If your return is fairly simple and you’re up for the challenge, preparing your taxes solo could save you a bit of money. In fact, an estimated 33% of Americans file their own taxes each year, so if you’re ready to join their ranks, here are a few tips for getting through the process.
1. Prepare your return early
2. Figure out whether you’ll be itemizing this year
“The new federal tax law created a lot of confusion over whether tax filers may still deduct the interest they pay on their home equity loans and home equity lines of credit.
“The new law suspends the deduction for interest on home equity indebtedness for the next eight years.
“But it turns out the suspension does not apply to all home equity loans (HELs) and lines of credit (HELOCs). It just applies to those that are used to pay for non-home-related things, like paying off your credit card or buying a car. But you can still deduct home equity loan interest that is used to pay for home improvements…”
“It’s been almost six months since Equifax announced a massive data breach that exposed personal information for as many as 145 million Americans.Cyber thieves could use that data to open up credit cards, take out loans, or carry out a medical theft.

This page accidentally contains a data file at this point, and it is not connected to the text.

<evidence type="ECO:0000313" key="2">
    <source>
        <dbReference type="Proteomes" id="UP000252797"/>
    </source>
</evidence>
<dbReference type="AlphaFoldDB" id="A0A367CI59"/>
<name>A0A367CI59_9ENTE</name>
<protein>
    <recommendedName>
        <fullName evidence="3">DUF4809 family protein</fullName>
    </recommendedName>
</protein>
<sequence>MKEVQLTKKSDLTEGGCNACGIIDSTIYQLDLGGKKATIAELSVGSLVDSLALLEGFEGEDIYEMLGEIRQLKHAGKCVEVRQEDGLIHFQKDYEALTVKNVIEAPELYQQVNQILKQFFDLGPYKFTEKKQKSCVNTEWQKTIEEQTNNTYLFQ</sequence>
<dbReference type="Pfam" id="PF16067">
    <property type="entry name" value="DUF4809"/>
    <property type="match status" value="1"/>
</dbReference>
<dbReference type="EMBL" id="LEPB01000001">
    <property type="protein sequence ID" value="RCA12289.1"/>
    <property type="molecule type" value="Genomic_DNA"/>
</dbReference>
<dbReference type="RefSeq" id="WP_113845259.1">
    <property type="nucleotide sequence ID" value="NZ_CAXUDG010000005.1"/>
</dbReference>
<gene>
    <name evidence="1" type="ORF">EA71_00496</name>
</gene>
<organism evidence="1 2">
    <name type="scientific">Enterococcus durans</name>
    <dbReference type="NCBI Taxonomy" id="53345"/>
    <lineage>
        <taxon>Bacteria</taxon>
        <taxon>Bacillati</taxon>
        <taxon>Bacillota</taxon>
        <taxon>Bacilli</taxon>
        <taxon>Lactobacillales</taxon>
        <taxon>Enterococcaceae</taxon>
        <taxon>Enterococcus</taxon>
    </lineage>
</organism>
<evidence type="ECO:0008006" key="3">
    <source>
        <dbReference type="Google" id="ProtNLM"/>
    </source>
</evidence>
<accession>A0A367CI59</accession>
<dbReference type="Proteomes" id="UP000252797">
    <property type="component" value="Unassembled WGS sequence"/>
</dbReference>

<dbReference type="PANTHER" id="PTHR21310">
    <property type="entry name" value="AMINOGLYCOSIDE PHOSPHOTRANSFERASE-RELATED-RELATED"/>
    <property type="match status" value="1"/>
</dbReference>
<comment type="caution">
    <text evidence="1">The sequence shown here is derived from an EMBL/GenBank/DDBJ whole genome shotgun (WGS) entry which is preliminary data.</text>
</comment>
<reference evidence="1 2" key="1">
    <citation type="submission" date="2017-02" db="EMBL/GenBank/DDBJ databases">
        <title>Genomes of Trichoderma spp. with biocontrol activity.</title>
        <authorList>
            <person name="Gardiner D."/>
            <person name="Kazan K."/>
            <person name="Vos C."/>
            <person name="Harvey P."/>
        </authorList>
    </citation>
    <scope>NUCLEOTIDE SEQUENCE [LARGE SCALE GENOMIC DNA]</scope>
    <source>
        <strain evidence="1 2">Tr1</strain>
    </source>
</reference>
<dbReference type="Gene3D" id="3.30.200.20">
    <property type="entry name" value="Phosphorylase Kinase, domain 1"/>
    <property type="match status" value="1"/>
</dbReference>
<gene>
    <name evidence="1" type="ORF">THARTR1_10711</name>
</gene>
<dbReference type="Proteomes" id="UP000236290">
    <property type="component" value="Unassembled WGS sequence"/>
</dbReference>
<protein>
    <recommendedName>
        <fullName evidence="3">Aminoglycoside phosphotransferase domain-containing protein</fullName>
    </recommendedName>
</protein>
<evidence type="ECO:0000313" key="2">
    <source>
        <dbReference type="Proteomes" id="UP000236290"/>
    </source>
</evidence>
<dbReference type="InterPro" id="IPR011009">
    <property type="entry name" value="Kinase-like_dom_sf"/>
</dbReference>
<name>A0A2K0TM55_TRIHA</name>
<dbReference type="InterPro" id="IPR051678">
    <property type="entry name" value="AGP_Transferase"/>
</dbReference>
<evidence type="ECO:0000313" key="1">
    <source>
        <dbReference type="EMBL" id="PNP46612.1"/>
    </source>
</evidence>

“But many Americans aren’t being proactive to protect their financial well being. Half of adults in the U.S. haven’t checked their credit report or score in the last six months, according to a survey from CreditCards.com…”
Buying a house instead of renting is, depending where in the country you live, often more cost-effective. But upgrading from a smaller home to a larger home and mortgage? Probably not.
“There are solid reasons to upgrade your home. For many, it was always the plan. You buy a starter home, and upgrade to a larger one once your family expands. Or your income expands, and you finally move into your dream home. Regardless of your reason, the typical first step is determining what you can afford. A standard rule for lenders is that your monthly housing payment (principal, interest, taxes and insurance) should not take up more than 28% of your income before taxes. A quick and dirty way to check how much you can afford is through calculators like myFico calculator.